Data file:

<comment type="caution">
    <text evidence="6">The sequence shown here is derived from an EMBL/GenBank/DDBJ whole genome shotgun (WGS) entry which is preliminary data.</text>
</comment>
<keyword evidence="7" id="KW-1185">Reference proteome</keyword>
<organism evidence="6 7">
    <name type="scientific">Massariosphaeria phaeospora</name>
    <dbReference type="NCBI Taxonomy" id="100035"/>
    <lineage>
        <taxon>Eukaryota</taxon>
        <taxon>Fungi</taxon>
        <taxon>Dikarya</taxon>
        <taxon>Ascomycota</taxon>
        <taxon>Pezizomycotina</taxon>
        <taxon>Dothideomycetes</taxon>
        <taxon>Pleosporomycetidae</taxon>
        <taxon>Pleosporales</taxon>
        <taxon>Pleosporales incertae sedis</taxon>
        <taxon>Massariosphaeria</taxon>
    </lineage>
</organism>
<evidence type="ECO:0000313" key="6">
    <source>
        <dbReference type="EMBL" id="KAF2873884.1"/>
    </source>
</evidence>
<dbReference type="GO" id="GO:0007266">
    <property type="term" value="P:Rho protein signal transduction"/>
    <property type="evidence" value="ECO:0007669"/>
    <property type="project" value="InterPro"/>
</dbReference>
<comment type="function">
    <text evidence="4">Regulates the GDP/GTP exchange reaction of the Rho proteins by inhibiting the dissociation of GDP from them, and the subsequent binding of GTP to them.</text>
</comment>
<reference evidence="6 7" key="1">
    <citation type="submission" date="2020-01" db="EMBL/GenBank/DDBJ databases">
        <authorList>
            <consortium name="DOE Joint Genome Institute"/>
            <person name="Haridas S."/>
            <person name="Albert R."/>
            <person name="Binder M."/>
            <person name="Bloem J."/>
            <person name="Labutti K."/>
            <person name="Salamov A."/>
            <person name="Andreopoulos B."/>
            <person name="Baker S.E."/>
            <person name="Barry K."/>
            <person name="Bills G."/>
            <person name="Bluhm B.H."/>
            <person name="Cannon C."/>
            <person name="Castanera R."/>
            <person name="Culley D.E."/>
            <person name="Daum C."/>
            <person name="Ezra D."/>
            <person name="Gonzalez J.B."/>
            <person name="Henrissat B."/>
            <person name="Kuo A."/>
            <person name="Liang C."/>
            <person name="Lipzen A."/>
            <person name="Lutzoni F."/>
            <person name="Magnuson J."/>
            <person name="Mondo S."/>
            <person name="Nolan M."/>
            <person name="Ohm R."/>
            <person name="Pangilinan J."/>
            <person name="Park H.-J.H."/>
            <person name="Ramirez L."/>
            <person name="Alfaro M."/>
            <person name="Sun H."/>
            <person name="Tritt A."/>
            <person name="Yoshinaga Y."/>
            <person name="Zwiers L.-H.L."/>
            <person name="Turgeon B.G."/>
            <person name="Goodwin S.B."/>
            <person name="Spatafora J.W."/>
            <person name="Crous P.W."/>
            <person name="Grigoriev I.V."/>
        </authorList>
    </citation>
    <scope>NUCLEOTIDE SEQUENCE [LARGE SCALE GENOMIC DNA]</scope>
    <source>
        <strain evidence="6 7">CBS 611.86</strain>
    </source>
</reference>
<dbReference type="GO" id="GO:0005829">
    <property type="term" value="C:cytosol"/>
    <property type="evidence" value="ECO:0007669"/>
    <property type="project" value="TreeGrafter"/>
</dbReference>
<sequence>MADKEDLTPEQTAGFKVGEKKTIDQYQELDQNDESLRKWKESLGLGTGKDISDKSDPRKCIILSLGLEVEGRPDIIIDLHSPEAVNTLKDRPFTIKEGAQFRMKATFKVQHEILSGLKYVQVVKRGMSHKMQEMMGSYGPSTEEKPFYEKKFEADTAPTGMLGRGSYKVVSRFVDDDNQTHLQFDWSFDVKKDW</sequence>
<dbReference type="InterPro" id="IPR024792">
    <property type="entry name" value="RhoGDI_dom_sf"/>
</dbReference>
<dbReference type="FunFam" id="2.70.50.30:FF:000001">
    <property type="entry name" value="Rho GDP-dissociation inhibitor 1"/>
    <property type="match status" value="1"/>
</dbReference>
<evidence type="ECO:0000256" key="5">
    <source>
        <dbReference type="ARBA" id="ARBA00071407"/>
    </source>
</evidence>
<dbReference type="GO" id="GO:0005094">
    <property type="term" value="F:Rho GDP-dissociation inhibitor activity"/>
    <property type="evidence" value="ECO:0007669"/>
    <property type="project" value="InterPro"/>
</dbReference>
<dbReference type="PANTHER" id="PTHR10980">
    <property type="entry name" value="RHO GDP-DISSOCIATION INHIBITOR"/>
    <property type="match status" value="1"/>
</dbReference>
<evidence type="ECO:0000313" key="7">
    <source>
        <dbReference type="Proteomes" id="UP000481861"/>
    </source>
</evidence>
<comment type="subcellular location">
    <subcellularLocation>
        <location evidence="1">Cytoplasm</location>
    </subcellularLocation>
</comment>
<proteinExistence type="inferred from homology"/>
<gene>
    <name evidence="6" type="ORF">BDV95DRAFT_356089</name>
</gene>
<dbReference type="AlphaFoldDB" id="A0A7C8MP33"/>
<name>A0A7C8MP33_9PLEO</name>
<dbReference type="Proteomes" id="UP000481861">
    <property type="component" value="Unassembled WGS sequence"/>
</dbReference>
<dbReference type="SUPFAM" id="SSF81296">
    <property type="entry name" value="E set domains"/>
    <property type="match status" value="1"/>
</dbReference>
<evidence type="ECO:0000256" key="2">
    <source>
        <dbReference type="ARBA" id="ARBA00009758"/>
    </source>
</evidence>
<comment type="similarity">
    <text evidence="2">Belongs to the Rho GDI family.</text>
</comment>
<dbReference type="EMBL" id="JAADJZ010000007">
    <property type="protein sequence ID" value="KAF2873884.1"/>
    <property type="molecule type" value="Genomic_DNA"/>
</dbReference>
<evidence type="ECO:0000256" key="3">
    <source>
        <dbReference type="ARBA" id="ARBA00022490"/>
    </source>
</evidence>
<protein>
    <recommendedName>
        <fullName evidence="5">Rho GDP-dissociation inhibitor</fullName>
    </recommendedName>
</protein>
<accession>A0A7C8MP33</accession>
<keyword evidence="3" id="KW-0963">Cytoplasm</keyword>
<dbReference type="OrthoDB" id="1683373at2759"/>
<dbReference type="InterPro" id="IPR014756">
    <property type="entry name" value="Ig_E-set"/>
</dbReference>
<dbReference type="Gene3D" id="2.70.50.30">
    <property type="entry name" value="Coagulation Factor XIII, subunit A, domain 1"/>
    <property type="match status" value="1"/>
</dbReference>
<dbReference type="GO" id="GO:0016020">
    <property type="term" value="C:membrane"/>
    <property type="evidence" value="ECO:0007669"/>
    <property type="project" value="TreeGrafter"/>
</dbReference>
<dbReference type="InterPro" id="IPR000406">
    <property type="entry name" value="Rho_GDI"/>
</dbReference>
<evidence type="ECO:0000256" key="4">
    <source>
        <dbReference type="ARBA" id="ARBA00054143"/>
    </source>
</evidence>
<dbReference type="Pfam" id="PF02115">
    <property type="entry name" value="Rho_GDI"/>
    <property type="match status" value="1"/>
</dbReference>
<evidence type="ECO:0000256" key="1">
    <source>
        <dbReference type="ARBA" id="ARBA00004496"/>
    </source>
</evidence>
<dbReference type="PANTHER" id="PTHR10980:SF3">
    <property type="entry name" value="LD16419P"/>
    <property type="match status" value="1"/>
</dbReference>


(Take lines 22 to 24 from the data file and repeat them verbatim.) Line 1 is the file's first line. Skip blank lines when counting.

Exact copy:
    <source>
        <dbReference type="EMBL" id="KAF2873884.1"/>
    </source>